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Breastfeeding – A Retrospective View Across Culture and Time
I’ve been meaning to write this story for some, but was prompted by a recent email I received from a young mother asking for my advice regarding breastfeeding in public. Her baby was four weeks old and breastfeeding was going very well. Except she felt uncomfortable breastfeeding in public. She wrote about the reaction she received when she breastfed her child around her NCT class; none of whom are breastfeeding. One mother actually turned away. It was a terribly traumatic experience for this new mother and undermined her confidence.
I feel that I have a unique view on this topic. I have breastfed six children… notice that I said not successfully because few nursing relationships are without their difficulties. I have breastfed in four countries (the picture is of me nursing Emily outside the Louvre in Paris), five US states and three decades. My partners come from three distinct cultures including upper class white, Mexican-American and British of Afro-Caribbean descent. I have trained and worked as a peer counselor through two organizations…and in two countries…over several decades. What have these different experiences taught me?
Let’s start with my American perspective from the 1980s to 2000s…
My first memory of breastfeeding wasn’t until I was 15 years old. I was bottle fed…my brother was bottle fed…all my cousins and every baby I ever saw was bottle fed. It wasn’t until my youngest cousin was born that I knew anything about breastfeeding. My mother’s youngest sister was quite a maverick and decided to nurse her second child. I don’t know how old he was when they turned him away, but I’m pretty sure it was somewhere between six months and his first birthday. In all that time I saw her nurse him only once and then only fleetingly. When he started to dry, she would simply disappear into a bedroom to do some unimaginable ritual. That one time I definitely had to use the bathroom and to get there, I had to walk over this scary ground. I’m not sure which of us was more embarrassed by the brief glimpse I had of the inch of exposed chest above his little blond head. But it was hardly an auspicious introduction to this feminine art form. I sometimes wonder how I became such a committed nursing mother from that simple beginning.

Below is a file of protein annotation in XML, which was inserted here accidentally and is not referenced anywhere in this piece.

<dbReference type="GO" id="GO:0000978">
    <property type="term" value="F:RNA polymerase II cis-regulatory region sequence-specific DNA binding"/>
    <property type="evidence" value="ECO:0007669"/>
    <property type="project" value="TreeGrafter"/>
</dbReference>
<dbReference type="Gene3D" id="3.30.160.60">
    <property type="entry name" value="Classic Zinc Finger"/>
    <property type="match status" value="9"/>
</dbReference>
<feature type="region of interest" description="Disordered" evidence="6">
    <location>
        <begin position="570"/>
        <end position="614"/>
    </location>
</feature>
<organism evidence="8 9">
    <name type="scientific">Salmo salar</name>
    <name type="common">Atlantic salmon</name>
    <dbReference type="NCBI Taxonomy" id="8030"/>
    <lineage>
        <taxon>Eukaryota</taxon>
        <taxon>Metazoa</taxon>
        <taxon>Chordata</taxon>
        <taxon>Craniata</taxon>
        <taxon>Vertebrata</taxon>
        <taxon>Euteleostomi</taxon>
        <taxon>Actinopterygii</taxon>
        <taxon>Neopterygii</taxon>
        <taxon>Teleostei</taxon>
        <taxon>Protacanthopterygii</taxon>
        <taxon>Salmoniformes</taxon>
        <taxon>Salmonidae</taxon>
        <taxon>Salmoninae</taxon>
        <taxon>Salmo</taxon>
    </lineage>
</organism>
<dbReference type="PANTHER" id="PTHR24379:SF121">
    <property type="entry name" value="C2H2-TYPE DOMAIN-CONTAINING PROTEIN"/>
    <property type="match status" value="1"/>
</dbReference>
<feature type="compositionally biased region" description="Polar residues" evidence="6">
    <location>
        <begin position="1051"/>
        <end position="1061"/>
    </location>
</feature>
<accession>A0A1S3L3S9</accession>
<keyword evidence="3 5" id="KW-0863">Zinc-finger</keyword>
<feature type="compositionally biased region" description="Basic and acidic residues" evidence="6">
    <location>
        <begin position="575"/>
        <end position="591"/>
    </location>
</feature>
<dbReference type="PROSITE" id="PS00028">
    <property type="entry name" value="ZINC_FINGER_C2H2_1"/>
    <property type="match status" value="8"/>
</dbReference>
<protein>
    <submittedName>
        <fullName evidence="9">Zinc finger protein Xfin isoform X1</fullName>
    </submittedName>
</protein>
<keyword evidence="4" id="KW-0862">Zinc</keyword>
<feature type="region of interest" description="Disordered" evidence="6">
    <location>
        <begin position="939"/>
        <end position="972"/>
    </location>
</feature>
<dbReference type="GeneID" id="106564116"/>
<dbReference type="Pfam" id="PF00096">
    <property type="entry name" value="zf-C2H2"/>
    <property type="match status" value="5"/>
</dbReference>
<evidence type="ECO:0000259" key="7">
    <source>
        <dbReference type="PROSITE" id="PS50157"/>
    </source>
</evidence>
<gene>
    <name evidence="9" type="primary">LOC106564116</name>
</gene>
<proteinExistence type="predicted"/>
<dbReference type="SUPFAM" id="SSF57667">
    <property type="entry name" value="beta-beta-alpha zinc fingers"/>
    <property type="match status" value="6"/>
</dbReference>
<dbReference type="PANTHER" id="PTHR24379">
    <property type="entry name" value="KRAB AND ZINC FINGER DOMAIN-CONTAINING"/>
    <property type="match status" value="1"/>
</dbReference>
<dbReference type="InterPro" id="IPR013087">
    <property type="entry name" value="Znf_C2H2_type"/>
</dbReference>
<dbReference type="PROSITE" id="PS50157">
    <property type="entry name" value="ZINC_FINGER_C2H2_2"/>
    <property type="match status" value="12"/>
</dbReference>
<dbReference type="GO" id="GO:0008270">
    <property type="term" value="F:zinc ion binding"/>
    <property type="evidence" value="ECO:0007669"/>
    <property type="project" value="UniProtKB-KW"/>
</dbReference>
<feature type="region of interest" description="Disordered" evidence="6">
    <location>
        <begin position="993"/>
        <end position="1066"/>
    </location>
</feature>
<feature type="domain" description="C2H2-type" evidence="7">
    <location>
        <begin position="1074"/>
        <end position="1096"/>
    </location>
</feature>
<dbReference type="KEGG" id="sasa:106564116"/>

When I was breastfeeding my oldest son in the US more than two decades ago, I remember feeling just as uncomfortable as the new mother who wrote to me. I spent a lot of money on specially made tops so I could breastfeed discreetly. Even then, people would stare rudely or make comments under their breath. But one of the strongest memories was of the missionary from Nicaragua who visited our church. She burst into tears when she saw me nursing my son. Our pastor translated that her tears were of regret that she had not breastfed her child because in their culture formula was considered more beneficial… due to a large part of advertising dollars spent in this poor 3rd world country.
In the early 1990s, I had the privilege of being part of a new program through the Women, Infants & Children (WIC) project. WIC offered food stamps and formula to low- and moderate-income (working poor) families. To give formula costs them more than $100 a month, while providing nutritional supplements to nurses costs them only $32. This program was nothing less than state sanctioned peer pressure. She identified women who had participated in the program who were breastfeeding. These volunteers were jointly trained by WIC and La Leche League. Before pregnant women received their supply of food coupons, they had to attend an educational session with a peer counselor where the benefits of breastfeeding were presented. Then we took contact details of all expectant mothers, including due dates. We called her several times during her pregnancy to discuss it further. When they had their baby, we visited them either in their homes or in the hospital to offer help to get them off to a good start. This project and many others like it in the US have made a dramatic impact on the number of new mothers of low and middle incomes who choose to give birth to their babies. Dramatically, 63% of African American mothers are now breastfeeding while just twenty years ago less than 15% did.